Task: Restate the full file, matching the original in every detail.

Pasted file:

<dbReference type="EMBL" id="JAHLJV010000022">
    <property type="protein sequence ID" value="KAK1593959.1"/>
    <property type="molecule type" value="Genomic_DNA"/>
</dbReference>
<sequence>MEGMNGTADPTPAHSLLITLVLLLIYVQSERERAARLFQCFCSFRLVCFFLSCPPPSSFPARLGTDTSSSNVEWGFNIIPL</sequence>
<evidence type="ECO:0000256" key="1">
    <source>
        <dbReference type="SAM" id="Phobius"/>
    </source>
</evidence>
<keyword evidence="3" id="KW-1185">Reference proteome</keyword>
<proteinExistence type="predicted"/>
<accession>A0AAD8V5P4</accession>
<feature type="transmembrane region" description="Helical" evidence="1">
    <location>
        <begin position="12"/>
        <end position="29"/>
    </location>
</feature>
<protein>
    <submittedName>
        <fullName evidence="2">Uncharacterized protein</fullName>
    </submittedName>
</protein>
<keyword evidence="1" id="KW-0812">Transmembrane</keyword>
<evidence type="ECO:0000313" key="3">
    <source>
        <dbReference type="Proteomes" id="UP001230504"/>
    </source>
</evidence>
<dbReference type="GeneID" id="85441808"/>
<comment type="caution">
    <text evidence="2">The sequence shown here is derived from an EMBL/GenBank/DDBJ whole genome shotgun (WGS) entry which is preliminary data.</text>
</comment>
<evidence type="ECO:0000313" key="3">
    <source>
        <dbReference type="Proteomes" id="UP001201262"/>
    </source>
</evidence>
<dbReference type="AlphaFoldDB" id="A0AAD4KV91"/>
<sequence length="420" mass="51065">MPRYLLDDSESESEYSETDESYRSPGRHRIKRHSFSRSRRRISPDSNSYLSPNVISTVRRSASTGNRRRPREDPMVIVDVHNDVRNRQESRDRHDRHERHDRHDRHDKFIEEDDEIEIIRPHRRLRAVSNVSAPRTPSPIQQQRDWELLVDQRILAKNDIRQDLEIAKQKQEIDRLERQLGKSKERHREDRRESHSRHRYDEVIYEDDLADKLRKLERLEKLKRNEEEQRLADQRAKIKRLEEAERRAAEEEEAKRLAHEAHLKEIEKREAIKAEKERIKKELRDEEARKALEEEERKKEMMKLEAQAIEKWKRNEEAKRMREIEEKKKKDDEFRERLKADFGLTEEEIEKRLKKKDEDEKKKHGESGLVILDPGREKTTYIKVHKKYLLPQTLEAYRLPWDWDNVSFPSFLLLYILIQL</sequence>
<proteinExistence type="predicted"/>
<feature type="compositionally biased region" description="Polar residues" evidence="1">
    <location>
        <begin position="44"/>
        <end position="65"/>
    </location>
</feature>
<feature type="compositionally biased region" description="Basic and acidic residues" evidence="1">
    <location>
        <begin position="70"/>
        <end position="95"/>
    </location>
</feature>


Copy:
<dbReference type="EMBL" id="JAHLJV010000022">
    <property type="protein sequence ID" value="KAK1593959.1"/>
    <property type="molecule type" value="Genomic_DNA"/>
</dbReference>
<sequence>MEGMNGTADPTPAHSLLITLVLLLIYVQSERERAARLFQCFCSFRLVCFFLSCPPPSSFPARLGTDTSSSNVEWGFNIIPL</sequence>
<evidence type="ECO:0000256" key="1">
    <source>
        <dbReference type="SAM" id="Phobius"/>
    </source>
</evidence>
<keyword evidence="3" id="KW-1185">Reference proteome</keyword>
<proteinExistence type="predicted"/>
<accession>A0AAD8V5P4</accession>
<feature type="transmembrane region" description="Helical" evidence="1">
    <location>
        <begin position="12"/>
        <end position="29"/>
    </location>
</feature>
<protein>
    <submittedName>
        <fullName evidence="2">Uncharacterized protein</fullName>
    </submittedName>
</protein>
<keyword evidence="1" id="KW-0812">Transmembrane</keyword>
<evidence type="ECO:0000313" key="3">
    <source>
        <dbReference type="Proteomes" id="UP001230504"/>
    </source>
</evidence>
<dbReference type="GeneID" id="85441808"/>
<comment type="caution">
    <text evidence="2">The sequence shown here is derived from an EMBL/GenBank/DDBJ whole genome shotgun (WGS) entry which is preliminary data.</text>
</comment>
<evidence type="ECO:0000313" key="3">
    <source>
        <dbReference type="Proteomes" id="UP001201262"/>
    </source>
</evidence>
<dbReference type="AlphaFoldDB" id="A0AAD4KV91"/>
<sequence length="420" mass="51065">MPRYLLDDSESESEYSETDESYRSPGRHRIKRHSFSRSRRRISPDSNSYLSPNVISTVRRSASTGNRRRPREDPMVIVDVHNDVRNRQESRDRHDRHERHDRHDRHDKFIEEDDEIEIIRPHRRLRAVSNVSAPRTPSPIQQQRDWELLVDQRILAKNDIRQDLEIAKQKQEIDRLERQLGKSKERHREDRRESHSRHRYDEVIYEDDLADKLRKLERLEKLKRNEEEQRLADQRAKIKRLEEAERRAAEEEEAKRLAHEAHLKEIEKREAIKAEKERIKKELRDEEARKALEEEERKKEMMKLEAQAIEKWKRNEEAKRMREIEEKKKKDDEFRERLKADFGLTEEEIEKRLKKKDEDEKKKHGESGLVILDPGREKTTYIKVHKKYLLPQTLEAYRLPWDWDNVSFPSFLLLYILIQL</sequence>
<proteinExistence type="predicted"/>
<feature type="compositionally biased region" description="Polar residues" evidence="1">
    <location>
        <begin position="44"/>
        <end position="65"/>
    </location>
</feature>
<feature type="compositionally biased region" description="Basic and acidic residues" evidence="1">
    <location>
        <begin position="70"/>
        <end position="95"/>
    </location>
</feature>